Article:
Twenty years ago this month Ruth Bader Ginsburg became a Supreme Court justice and ever since then she has been making history. Her opinions, whether in agreement or dissent on a wide range of cases have kept the Court on an even balance over the years.
Media pundits have been talking and writing about Ginsburg’s legacy and they often seem surprised that at the age of 80 she is still going strong in her demanding job. But there is one factor that no one has mentioned so far that might have improved her vitality and her long-lived success. She went to Cornell University, graduating in 1954, not too far off from the year I graduated from Cornell. In those days men far outnumbered women at the university, and one of the popular folk beliefs among the men was that coeds lost their good looks because they had to climb the hills of Ithaca to go to classes. It was said that our legs became too muscular and we looked more like athletes than “real women”. Well, Ruth Bader Ginsburg, and all of the women of our generation who are still alive and participating in the world, were probably strengthened by all that walking on those snowy hills. Justice Ginsburg regularly goes to the gym and is reputed to be strong and fit. Perhaps the world owes a vote of thanks to the good start she got on the hills of Ithaca.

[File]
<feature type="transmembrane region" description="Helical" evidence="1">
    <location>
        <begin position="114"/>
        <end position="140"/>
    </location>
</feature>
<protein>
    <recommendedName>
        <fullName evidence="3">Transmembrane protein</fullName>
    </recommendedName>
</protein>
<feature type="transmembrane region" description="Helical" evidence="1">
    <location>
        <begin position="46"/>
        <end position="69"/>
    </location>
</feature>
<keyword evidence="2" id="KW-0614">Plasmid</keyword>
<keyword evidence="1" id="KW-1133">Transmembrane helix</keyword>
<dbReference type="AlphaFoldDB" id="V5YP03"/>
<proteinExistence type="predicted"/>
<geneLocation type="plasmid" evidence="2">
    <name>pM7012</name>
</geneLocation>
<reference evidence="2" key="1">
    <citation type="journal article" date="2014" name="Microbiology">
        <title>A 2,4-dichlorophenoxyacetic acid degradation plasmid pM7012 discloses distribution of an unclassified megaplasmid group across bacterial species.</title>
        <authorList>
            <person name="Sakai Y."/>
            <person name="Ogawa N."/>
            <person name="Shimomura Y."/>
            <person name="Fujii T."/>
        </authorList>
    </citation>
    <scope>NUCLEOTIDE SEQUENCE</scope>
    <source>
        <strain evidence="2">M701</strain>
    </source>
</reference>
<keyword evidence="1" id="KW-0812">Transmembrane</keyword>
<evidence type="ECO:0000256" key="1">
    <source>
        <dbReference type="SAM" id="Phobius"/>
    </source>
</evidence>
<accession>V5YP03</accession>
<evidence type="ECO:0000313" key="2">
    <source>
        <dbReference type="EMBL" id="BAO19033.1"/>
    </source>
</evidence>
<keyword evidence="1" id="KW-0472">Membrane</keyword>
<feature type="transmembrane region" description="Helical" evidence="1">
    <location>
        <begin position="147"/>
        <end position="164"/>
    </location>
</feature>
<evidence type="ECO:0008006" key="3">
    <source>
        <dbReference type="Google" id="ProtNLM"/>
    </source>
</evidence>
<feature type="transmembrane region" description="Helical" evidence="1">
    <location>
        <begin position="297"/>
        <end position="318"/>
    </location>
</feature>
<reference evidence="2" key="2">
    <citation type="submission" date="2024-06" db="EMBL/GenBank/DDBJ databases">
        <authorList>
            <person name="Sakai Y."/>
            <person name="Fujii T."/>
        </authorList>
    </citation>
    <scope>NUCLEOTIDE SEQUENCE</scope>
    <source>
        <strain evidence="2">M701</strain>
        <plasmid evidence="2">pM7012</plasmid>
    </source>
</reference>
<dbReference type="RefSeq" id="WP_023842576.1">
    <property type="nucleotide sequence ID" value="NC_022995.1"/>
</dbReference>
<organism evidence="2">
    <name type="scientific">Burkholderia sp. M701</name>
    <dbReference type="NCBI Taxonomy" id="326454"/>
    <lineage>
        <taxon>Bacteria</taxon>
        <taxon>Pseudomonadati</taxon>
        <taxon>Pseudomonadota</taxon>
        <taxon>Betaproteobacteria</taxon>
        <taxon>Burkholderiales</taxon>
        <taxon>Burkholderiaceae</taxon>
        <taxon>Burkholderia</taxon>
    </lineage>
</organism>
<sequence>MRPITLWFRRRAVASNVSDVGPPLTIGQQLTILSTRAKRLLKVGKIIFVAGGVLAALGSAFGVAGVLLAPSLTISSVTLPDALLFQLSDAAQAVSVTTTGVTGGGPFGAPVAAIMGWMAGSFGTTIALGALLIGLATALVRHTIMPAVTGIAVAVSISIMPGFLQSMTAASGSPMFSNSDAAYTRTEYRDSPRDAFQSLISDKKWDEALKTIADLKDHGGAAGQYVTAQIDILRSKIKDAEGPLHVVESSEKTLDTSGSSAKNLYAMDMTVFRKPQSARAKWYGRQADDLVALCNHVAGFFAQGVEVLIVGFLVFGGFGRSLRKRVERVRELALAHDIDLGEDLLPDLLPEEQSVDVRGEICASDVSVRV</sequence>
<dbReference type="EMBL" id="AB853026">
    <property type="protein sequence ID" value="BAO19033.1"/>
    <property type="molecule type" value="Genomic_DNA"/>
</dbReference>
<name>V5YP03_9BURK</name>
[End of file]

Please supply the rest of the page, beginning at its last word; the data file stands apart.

Of course physical vitality is only a tiny part of Justice Ginsburg’s many extraordinary attributes. She proved herself a brilliant lawyer and a staunch advocate of the rights of women and of all citizens to equal treatment before the law. Unlike some justices, she does not believe that the Constitution is an unchanging text set in stone, but rather a document written by humane leaders setting forth the basic principles of democratic government. As the world and society changes, Justice Ginsburg’s view of the Constitution is not bound by the 18th century meaning of words but rather by the deepest values of our ever-changing population.
Let’s all wish Justice Ginsburg a happy anniversary of service and hope that she continues to add her valuable voice to the Supreme Court for many more years!